The strength with which someone squeezes a handgrip may seem like a trivial task, but it is one that seems sensitive to differences between patients and healthy controls as a measure of how well they match effort to reward.
When the reward for gripping the device hard (90% of maximum strength) was only ten cents per trial, more patients than healthy controls chose a hard grip. But when the reward was 40 cents, the reverse was true: fewer patients than controls chose to grip the device hard.
Difficulties in relating effort to size of reward may be a feature of schizophrenia
Although both patients and controls were more likely to grip the device hard when the reward for doing so increased, the relationship between effort and reward was less strong among people with MDD and schizophrenia than among participants with no mental health problem.
Behavioral differences implicate different neurotransmitters
This potentially revealing result – which replicates an earlier finding in people with schizophrenia1 -- comes from a collaborative study carried out by researchers at the Universities of Maastricht, Thessaloniki, Frankfurt-am-Main and Barcelona as part of the Reward Task Optimisation Consortium (RTOC).
Abnormal reward processing could be a target in drug development
Relative lack of flexibility on the Grip Effort Task may span MDD and schizophrenia, but there are probably also subtle differences between disorders in reward processing and the experience of pleasure, and these may relate to different neurotransmitter systems, Gerald Dawson (of RTOC) told an EPA 2021 Ask the Expert Session.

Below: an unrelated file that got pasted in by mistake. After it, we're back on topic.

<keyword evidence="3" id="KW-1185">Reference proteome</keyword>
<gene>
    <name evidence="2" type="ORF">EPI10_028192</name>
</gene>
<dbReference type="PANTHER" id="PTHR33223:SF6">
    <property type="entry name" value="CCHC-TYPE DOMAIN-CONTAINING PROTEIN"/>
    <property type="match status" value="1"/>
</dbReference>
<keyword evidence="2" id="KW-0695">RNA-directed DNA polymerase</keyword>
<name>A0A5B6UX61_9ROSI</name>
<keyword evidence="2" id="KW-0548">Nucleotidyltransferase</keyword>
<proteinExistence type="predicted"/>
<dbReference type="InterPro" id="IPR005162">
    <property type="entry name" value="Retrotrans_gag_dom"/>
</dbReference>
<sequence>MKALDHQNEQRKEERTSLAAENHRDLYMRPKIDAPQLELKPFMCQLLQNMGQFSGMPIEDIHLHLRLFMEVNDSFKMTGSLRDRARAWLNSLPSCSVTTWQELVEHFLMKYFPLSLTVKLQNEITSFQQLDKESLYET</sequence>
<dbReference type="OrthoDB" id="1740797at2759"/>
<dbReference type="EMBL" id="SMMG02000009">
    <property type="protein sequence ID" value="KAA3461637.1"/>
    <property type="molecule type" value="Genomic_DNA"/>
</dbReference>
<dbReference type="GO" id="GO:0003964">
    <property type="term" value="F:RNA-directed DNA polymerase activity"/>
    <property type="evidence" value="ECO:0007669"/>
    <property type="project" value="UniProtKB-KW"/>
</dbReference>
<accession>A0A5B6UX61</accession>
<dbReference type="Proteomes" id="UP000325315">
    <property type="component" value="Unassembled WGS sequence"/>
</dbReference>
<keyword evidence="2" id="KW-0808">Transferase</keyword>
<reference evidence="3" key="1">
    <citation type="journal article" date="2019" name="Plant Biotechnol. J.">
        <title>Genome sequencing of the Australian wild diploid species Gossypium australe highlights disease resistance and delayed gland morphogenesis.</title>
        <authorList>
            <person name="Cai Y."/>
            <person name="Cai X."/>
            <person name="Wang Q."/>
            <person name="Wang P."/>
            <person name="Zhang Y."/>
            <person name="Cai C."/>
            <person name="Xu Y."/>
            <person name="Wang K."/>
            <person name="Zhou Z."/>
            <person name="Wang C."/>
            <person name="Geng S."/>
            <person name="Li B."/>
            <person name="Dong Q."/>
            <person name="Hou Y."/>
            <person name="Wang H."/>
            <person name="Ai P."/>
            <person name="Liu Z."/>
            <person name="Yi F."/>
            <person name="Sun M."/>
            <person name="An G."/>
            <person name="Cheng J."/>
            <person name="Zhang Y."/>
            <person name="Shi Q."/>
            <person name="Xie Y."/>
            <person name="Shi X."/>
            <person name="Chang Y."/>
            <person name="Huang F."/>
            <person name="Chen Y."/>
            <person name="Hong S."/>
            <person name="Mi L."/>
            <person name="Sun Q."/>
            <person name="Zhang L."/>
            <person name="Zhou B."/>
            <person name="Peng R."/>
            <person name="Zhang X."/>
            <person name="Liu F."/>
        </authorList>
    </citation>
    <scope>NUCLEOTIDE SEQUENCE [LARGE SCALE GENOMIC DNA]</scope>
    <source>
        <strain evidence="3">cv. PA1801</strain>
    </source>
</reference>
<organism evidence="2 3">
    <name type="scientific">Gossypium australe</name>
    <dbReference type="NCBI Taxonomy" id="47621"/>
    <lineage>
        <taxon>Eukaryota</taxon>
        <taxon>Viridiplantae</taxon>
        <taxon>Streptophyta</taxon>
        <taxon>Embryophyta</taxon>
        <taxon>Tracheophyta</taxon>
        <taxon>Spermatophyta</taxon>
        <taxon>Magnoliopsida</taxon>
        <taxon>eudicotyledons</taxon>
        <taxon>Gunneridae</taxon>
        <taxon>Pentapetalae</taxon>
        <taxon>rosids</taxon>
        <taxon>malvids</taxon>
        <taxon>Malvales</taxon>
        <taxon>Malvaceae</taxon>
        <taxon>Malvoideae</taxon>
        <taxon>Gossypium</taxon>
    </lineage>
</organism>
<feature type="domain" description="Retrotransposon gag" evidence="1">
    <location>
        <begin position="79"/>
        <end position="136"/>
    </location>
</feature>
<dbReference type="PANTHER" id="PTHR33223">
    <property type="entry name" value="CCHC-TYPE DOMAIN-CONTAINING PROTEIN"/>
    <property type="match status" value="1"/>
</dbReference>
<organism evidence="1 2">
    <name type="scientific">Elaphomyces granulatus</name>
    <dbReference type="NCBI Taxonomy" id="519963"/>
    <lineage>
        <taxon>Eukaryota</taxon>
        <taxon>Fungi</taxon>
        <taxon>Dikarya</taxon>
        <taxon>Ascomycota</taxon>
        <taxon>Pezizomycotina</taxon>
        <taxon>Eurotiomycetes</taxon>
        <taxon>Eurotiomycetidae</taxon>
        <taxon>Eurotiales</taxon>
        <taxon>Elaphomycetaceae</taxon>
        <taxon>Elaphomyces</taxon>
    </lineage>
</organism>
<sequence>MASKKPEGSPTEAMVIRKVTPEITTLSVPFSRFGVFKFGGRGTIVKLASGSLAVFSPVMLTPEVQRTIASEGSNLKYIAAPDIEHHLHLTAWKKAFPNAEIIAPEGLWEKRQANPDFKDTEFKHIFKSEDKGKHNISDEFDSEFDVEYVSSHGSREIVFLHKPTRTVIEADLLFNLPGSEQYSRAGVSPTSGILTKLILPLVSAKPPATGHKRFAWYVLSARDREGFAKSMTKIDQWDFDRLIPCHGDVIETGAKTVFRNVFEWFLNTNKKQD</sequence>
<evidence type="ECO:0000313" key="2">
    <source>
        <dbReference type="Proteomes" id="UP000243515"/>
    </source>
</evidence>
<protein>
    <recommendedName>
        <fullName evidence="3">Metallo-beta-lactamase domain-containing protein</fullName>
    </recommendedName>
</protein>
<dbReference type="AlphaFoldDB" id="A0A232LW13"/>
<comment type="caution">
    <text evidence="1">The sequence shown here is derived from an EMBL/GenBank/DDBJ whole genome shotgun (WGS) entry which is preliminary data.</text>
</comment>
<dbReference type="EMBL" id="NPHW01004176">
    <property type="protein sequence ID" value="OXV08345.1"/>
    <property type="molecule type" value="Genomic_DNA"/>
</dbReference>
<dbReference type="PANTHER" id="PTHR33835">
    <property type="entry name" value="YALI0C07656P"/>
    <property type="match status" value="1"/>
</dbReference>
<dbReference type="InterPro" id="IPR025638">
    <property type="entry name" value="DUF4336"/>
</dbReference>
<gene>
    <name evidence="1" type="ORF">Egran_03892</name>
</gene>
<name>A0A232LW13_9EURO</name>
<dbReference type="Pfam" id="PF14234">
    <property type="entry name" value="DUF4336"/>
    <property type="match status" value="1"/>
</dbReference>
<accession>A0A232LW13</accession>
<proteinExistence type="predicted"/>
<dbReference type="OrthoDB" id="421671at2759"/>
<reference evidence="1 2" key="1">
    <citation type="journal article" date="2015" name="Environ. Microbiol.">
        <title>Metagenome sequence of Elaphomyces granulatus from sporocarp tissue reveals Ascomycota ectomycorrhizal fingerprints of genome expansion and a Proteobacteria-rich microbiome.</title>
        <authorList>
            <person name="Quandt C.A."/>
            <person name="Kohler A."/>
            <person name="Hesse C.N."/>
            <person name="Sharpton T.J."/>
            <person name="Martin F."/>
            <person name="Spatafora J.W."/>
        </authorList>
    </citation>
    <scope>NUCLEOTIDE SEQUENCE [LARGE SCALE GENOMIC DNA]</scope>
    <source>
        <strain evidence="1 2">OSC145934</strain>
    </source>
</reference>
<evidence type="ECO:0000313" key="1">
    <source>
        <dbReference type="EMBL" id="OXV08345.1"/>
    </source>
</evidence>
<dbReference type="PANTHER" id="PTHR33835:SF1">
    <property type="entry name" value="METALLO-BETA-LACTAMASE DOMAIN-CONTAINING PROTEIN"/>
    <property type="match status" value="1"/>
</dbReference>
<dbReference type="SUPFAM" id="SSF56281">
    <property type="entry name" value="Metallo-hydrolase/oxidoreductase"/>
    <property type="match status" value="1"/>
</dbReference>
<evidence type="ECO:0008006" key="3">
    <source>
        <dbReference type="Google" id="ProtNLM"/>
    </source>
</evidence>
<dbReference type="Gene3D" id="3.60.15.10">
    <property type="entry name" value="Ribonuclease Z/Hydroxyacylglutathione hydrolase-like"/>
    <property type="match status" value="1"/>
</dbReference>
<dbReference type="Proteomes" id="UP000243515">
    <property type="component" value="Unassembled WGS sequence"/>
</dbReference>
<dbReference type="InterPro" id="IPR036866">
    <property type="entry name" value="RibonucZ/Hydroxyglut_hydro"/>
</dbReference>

One suggestion is that in MDD the primary deficit is in the strength of hedonic experience itself – related to altered GABA and opiate function – while in schizophrenia the main problem lies in impaired reward or goal representation, implicating altered dopamine function, Dr Dawson said.
Subtle differences may reflect deficits in GABA or opiate or dopamine systems
Mania may reflect lack of sensitivity to loss
The Consortium is also investigating a working memory and reinforcement task which requires subjects to learn the relationship between different shapes and levels of reward. Functional MRI has been used to show how prefrontal cortex working memory interacts with the dopaminergic reinforcement learning system when rewards received differ from those that subjects predicted.2
The wider hope is that reward processing tasks will provide standardized, objective and quantifiable measures of anhedonia and impaired motivation. These can then be used in clinical trials of drugs in development for depression and schizophrenia but also, for example, bipolar disorder where – in the manic phase – the problem may be a relative lack of sensitivity to loss, Dr Dawson suggested.
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